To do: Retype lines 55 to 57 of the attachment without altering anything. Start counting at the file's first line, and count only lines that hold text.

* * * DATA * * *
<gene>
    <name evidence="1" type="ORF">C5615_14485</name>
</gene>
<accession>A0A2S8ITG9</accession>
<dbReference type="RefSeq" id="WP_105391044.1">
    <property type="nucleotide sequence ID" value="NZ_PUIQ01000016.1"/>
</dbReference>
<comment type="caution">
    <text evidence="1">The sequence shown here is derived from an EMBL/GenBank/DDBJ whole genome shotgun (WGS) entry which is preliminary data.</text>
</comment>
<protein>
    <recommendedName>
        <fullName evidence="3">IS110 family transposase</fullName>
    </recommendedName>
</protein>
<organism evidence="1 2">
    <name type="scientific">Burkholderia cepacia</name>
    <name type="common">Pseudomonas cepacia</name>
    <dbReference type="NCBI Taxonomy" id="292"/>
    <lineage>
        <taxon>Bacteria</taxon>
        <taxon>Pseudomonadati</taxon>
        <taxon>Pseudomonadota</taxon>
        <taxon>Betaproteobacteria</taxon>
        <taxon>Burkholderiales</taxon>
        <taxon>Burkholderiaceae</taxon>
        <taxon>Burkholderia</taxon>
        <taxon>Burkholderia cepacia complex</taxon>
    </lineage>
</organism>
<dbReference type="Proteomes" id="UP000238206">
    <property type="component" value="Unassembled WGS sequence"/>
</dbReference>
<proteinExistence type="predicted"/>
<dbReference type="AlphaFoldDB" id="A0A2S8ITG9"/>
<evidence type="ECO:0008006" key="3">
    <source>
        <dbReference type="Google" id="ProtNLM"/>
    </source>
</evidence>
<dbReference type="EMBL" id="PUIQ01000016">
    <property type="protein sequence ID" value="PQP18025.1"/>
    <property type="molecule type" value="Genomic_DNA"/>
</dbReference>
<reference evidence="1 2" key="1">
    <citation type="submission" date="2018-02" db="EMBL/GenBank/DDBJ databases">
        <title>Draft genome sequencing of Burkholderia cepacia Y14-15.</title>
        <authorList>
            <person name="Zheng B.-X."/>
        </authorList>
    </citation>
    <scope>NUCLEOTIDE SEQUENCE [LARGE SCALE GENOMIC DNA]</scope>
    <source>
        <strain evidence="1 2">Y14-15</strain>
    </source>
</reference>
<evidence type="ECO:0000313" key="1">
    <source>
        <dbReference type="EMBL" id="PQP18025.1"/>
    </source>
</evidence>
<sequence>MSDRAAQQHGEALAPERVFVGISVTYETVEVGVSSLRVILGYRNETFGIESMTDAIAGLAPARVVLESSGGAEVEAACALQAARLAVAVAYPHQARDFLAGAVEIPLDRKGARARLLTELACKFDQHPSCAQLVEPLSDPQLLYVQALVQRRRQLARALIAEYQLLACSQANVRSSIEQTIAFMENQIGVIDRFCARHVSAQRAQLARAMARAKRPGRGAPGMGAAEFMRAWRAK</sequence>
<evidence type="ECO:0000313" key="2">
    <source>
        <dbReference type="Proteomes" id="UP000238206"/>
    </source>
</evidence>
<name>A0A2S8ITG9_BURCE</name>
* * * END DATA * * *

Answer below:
    </source>
</reference>
<evidence type="ECO:0000313" key="1">